Hey, it’s not my fault the text I wrote only reaches 1K two words into a new sentence. You know, except for the fact that… I wrote it that way.
Huh. Guess it is my fault.
In that case, I hereby declare 998 the new 1000. Huzzah!
Anyway, I couldn’t decide whether the intro for my NaNoWriMo 2015 project was more of a prologue or a chapter one, so I have decided to take a third option and call it ‘Chapter Zero’.
And just like Coke Zero, this has nothing added to it–nothing by way of editing, proofreading, revision, etc.–with the idea that in about a billion years I’ll revisit this opening, polish it up and show you all the difference. Won’t that be something to look forward to, as we all meander unsteadily towards our graves?
Speaking of which, here’s the NaNo blurb for the novel of my writings, ‘The Three Dead‘:
“As you are, so once were we;
As we are–so shall ye be.”
Thus speak three skeletal beings to three young hunters cavorting in the forest. But when one hunter asks the question–does that mean the three dead are the future selves of the three living? Or are they unrelated others who died long ago?–the dead have no answer.
They have no answer because they know no answer; not who they are or were, how they died, or why they now walk the earth reminding the living of their eventual fate. Consumed by curiosity the three dead begin their journey to discover their nature and purpose as, unstuck in time, they wander the fourteenth century looking for themselves.
But they are not the only ones searching. Five friars out of Bavaria, two orphans of the Black Death, three students from the University of Montpellier and the three living themselves are among those investigating the appearances of these skeletons, while a party of ill-fated Englishmen carry a shroud to a mysterious buyer in the Alps, even as the world around them seems to be coming to an end.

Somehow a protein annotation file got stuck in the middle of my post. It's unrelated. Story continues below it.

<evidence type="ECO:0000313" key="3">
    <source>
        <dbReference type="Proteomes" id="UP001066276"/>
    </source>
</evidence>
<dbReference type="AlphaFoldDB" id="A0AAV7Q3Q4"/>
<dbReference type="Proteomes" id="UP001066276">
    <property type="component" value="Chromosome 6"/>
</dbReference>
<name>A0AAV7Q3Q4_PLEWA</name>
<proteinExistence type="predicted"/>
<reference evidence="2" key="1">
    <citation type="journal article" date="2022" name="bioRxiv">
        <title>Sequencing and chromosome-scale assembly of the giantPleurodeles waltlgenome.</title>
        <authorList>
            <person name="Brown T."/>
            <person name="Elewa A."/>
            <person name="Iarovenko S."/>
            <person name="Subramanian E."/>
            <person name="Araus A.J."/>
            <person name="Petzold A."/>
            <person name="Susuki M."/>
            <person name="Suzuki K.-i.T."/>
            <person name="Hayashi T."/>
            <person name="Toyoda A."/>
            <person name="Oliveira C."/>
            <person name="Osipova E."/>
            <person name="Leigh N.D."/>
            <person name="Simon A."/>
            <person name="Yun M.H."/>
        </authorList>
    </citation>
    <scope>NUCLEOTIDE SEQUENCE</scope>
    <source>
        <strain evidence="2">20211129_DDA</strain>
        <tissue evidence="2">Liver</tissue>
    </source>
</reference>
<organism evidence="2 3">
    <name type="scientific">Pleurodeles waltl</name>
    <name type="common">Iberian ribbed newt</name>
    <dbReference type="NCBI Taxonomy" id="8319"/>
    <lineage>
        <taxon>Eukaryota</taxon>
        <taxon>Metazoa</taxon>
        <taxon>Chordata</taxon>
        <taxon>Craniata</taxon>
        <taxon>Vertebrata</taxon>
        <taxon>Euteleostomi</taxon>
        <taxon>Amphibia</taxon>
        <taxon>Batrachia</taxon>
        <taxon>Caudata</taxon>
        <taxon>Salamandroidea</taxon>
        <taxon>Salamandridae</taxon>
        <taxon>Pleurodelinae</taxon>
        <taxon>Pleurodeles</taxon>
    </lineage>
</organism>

Well. Perhaps ‘seems’ isn’t entirely accurate.
Is it just me, or does wedding-cake hat-guy look like he’s pleasantly surprised to see the three strangely mannequin-like corpses? Like they were his old college buddies he just ran into unexpectedly in the street?
Well, with that deeply insightful comment out of the way, here’s those 998 or so words I was telling you about…
Softly, a trickle of dirt no more voluminous than to have filled a thimble fell from the hollow socket where the Taller One’s right eye had been. Not that This One had ever seen the Taller One with eyes, but it was assumed there had once been eyes there, given the nature of their existence.
“Are they coming this way?” asked the Smaller One.
The Taller One turned his skull towards the other slowly, letting a few more grains of dead soil slip off his cheekbone.
“Can you not tell?” he asked in turn.
Had either the Taller One or the Smaller One had eyes, This One imagined that they would have locked them, as the living did. This One had something—a feeling?—that such a lock, which might as well have existed even if the accidents of it did not, was something it would be sensible to dispel, and so let their senses branch out into the woods themselves to answer the Smaller One’s question.
Until just recently it had been a fine, clear day. Although This One knew of ‘seasons’ they could not quite remember how the living labelled them, and so could not make a guess as to which one these woods dwelt in. This One was rather of the opinion though, that it was one of the two softer seasons—the ones that bridged the harsh bright with the bitter dark.
There was a cold wind rattling the leaves though. This One knew because, not two miles off, he saw—or felt?—one of the living pull their cloak around themselves with a shudder.
This One stepped up onto the root of a very old tree; finger-bones scraping against cracked bark.
“They’re following the beast.” Fox, This One remembered. Reynard. “Some ways north-east of here, heading west. It’s come as close to us as it’s going to get.”